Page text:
WASHINGTON, D.C. — The newly launched Climate Equity Collaborative will focus on addressing the disproportionate impacts of climate change on vulnerable communities and youth. The National Wildlife Federation joined General Motors, WE ACT for Environmental Justice, Children’s Environmental Health Network and the Community and College Partners Program as a founding member of the initiative.
The Climate Equity Collaborative will engage communities, youth and nonprofits in designing and implementing equitable and inclusive climate solutions. Its key priorities include:
The National Wildlife Federation will serve as the Climate Equity Collaborative's convener alongside an ecosystem of sustainability leaders in the nonprofit, government and private sectors.
“The climate crisis is hitting Black and frontline communities first and worst. The Climate Equity Collaborative and our work teaming up with AY will help us ensure that efforts to address the changing climate and generational environment injustices reflect the perspectives and needs of impacted communities,” said Mustafa Santiago Ali, executive vice president of conservation and justice at the National Wildlife Federation. “We’re eager to build off the work to date of the Climate Equity Collaborative and inspire all communities to join us in this important work.”
The Road to Climate Week
In the lead-up to Climate Week, National Wildlife Federation and General Motors are teaming up with global climate advocate, musician and United Nations Youth Leader for Sustainable Development Goals, AY Young on a road trip from the Detroit Auto Show to New York City.
The road trip will be driven by Young in an all-electric Chevrolet Bolt EUV, showcasing the growing accessibility of electric vehicles and expanding infrastructure. Young will make stops along the way to talk to students about how they can help advance equitable climate solutions.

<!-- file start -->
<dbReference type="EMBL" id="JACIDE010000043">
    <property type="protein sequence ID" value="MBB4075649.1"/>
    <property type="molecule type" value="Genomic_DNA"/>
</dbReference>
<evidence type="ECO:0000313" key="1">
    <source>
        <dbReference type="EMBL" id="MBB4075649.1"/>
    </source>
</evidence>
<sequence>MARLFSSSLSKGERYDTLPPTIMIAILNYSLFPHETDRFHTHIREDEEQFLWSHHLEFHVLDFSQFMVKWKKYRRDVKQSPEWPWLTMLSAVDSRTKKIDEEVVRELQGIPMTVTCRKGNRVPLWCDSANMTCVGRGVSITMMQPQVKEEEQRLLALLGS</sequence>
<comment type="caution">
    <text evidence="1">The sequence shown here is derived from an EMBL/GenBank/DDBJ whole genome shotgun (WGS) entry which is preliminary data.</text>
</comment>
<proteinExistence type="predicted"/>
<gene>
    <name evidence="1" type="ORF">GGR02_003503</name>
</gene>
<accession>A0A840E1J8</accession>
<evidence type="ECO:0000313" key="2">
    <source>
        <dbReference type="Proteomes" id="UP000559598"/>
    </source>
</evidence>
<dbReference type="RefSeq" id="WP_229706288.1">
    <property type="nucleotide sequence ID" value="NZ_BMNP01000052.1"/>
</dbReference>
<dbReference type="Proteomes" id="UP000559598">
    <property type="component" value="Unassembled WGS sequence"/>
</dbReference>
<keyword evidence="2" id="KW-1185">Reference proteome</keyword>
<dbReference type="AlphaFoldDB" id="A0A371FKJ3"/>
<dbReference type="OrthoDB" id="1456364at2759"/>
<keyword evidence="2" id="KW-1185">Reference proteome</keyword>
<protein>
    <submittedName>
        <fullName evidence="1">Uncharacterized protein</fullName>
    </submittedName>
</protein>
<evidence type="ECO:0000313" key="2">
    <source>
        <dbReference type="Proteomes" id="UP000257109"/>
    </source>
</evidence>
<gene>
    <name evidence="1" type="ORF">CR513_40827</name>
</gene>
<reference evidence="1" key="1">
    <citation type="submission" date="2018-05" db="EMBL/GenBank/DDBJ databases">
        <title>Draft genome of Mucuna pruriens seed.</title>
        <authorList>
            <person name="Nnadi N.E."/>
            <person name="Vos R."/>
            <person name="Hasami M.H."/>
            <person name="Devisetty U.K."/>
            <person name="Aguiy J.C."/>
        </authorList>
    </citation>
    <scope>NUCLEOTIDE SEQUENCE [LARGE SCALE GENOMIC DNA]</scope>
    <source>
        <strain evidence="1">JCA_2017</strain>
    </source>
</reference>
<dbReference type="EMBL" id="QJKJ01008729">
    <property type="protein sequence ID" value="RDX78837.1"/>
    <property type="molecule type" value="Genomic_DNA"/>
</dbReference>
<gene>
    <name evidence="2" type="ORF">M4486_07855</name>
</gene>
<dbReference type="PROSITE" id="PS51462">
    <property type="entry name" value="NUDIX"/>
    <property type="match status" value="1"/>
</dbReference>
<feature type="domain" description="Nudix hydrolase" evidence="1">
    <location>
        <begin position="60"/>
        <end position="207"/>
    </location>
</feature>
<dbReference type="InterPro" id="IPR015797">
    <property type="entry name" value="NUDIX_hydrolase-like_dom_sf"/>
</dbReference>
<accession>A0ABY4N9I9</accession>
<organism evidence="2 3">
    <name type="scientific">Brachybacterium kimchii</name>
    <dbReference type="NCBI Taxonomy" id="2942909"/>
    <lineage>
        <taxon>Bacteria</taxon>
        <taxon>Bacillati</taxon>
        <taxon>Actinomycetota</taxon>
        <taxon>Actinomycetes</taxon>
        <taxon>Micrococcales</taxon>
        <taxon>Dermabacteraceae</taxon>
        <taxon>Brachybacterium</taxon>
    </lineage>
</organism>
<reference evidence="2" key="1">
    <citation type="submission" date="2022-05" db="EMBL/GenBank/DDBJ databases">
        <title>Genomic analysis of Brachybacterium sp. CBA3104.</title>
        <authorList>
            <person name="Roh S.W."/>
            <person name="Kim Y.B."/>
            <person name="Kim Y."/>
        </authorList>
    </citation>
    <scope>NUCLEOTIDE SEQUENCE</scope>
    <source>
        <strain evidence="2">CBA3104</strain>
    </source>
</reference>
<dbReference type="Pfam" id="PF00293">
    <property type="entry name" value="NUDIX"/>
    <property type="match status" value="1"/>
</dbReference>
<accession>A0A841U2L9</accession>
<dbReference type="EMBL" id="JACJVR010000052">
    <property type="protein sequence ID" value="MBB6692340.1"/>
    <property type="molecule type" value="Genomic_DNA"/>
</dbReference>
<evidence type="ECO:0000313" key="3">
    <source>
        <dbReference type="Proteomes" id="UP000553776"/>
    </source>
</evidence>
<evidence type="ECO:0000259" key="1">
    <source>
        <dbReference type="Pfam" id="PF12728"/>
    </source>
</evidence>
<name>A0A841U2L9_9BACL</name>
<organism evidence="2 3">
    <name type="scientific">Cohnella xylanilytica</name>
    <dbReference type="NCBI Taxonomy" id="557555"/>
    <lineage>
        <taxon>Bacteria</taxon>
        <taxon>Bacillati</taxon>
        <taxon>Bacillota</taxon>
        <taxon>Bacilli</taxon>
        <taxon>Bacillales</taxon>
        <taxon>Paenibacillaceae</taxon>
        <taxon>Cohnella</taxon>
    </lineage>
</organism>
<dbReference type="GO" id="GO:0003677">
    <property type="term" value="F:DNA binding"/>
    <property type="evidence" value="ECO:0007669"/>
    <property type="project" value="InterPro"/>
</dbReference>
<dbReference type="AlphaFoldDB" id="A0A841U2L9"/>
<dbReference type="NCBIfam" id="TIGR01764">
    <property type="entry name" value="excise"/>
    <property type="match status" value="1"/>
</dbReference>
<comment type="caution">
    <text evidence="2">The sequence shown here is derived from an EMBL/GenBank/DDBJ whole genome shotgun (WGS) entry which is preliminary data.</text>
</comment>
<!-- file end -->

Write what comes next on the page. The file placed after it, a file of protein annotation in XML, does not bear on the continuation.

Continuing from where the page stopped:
“Working with General Motors and National Wildlife Federation to plug in and create opportunities for youth to be part of the solution for this generation and future generations is a dream,” Young said. “American communities, especially those experiencing inequity and a lack of resources, are the most vulnerable if we fail to meet our goals for clean energy, climate action and sustainable development. The commitment and the funding that General Motors and National Wildlife Federation are making through the Climate Equity Collaborative to involve the next generation is groundbreaking, but only the beginning. We need more companies to step up in this way and I am proud to represent National Wildlife Federation in this important initiative.”
In Young’s Battery Tour, a grass-roots concert series powered by renewable-energy sourced from solar and battery power, Young raises money through donations to purchase portable, solar powered boxes for villages that do not have reliable access to electricity. He is also working on his latest album Project 17, addressing the 17 global sustainable development goals as designated by the United Nations.
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